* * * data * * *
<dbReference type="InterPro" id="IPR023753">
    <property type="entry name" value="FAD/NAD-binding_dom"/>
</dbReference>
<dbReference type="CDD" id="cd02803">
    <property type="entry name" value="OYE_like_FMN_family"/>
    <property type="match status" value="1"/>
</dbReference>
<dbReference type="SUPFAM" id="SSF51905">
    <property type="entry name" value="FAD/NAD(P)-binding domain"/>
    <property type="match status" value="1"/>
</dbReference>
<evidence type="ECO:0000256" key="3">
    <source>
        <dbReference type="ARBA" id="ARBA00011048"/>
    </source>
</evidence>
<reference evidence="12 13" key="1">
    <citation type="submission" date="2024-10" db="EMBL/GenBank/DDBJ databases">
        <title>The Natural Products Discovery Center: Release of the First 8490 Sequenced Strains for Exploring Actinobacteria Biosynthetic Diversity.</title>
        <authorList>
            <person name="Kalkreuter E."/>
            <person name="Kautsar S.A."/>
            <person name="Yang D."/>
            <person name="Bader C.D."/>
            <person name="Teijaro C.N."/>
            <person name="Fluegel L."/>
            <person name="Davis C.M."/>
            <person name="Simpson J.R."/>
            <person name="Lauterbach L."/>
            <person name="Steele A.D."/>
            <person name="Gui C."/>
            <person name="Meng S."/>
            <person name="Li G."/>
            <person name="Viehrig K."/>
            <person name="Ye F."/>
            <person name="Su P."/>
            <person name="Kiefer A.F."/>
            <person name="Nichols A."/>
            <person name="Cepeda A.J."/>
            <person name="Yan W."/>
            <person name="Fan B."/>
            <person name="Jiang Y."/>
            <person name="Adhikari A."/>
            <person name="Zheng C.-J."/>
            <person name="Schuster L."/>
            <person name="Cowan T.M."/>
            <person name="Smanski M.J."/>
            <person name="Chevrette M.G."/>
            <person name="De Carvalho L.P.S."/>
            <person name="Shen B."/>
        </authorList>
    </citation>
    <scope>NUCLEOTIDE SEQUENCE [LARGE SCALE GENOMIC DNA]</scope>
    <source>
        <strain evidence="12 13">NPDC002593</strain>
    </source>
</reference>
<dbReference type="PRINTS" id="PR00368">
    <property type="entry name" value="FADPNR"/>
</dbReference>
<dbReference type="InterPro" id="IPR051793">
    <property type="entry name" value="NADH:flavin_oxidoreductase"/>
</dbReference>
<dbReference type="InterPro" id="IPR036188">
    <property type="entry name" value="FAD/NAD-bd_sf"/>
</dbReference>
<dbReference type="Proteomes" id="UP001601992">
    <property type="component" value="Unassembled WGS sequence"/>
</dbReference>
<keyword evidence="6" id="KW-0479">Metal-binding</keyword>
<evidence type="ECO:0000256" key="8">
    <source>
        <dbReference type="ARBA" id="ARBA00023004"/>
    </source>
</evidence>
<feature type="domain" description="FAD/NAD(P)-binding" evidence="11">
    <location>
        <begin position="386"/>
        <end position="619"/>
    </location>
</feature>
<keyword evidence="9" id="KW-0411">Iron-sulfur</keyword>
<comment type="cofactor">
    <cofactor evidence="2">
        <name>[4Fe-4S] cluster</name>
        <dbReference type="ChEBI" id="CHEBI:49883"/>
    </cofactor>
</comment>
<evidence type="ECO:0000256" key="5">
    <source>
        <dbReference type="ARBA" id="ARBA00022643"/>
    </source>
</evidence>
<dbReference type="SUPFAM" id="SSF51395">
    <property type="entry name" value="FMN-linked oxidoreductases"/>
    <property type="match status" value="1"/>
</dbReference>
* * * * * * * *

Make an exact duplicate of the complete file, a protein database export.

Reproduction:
<dbReference type="InterPro" id="IPR023753">
    <property type="entry name" value="FAD/NAD-binding_dom"/>
</dbReference>
<dbReference type="CDD" id="cd02803">
    <property type="entry name" value="OYE_like_FMN_family"/>
    <property type="match status" value="1"/>
</dbReference>
<dbReference type="SUPFAM" id="SSF51905">
    <property type="entry name" value="FAD/NAD(P)-binding domain"/>
    <property type="match status" value="1"/>
</dbReference>
<evidence type="ECO:0000256" key="3">
    <source>
        <dbReference type="ARBA" id="ARBA00011048"/>
    </source>
</evidence>
<reference evidence="12 13" key="1">
    <citation type="submission" date="2024-10" db="EMBL/GenBank/DDBJ databases">
        <title>The Natural Products Discovery Center: Release of the First 8490 Sequenced Strains for Exploring Actinobacteria Biosynthetic Diversity.</title>
        <authorList>
            <person name="Kalkreuter E."/>
            <person name="Kautsar S.A."/>
            <person name="Yang D."/>
            <person name="Bader C.D."/>
            <person name="Teijaro C.N."/>
            <person name="Fluegel L."/>
            <person name="Davis C.M."/>
            <person name="Simpson J.R."/>
            <person name="Lauterbach L."/>
            <person name="Steele A.D."/>
            <person name="Gui C."/>
            <person name="Meng S."/>
            <person name="Li G."/>
            <person name="Viehrig K."/>
            <person name="Ye F."/>
            <person name="Su P."/>
            <person name="Kiefer A.F."/>
            <person name="Nichols A."/>
            <person name="Cepeda A.J."/>
            <person name="Yan W."/>
            <person name="Fan B."/>
            <person name="Jiang Y."/>
            <person name="Adhikari A."/>
            <person name="Zheng C.-J."/>
            <person name="Schuster L."/>
            <person name="Cowan T.M."/>
            <person name="Smanski M.J."/>
            <person name="Chevrette M.G."/>
            <person name="De Carvalho L.P.S."/>
            <person name="Shen B."/>
        </authorList>
    </citation>
    <scope>NUCLEOTIDE SEQUENCE [LARGE SCALE GENOMIC DNA]</scope>
    <source>
        <strain evidence="12 13">NPDC002593</strain>
    </source>
</reference>
<dbReference type="PRINTS" id="PR00368">
    <property type="entry name" value="FADPNR"/>
</dbReference>
<dbReference type="InterPro" id="IPR051793">
    <property type="entry name" value="NADH:flavin_oxidoreductase"/>
</dbReference>
<dbReference type="InterPro" id="IPR036188">
    <property type="entry name" value="FAD/NAD-bd_sf"/>
</dbReference>
<dbReference type="Proteomes" id="UP001601992">
    <property type="component" value="Unassembled WGS sequence"/>
</dbReference>
<keyword evidence="6" id="KW-0479">Metal-binding</keyword>
<evidence type="ECO:0000256" key="8">
    <source>
        <dbReference type="ARBA" id="ARBA00023004"/>
    </source>
</evidence>
<feature type="domain" description="FAD/NAD(P)-binding" evidence="11">
    <location>
        <begin position="386"/>
        <end position="619"/>
    </location>
</feature>
<keyword evidence="9" id="KW-0411">Iron-sulfur</keyword>
<comment type="cofactor">
    <cofactor evidence="2">
        <name>[4Fe-4S] cluster</name>
        <dbReference type="ChEBI" id="CHEBI:49883"/>
    </cofactor>
</comment>
<evidence type="ECO:0000256" key="5">
    <source>
        <dbReference type="ARBA" id="ARBA00022643"/>
    </source>
</evidence>
<dbReference type="SUPFAM" id="SSF51395">
    <property type="entry name" value="FMN-linked oxidoreductases"/>
    <property type="match status" value="1"/>
</dbReference>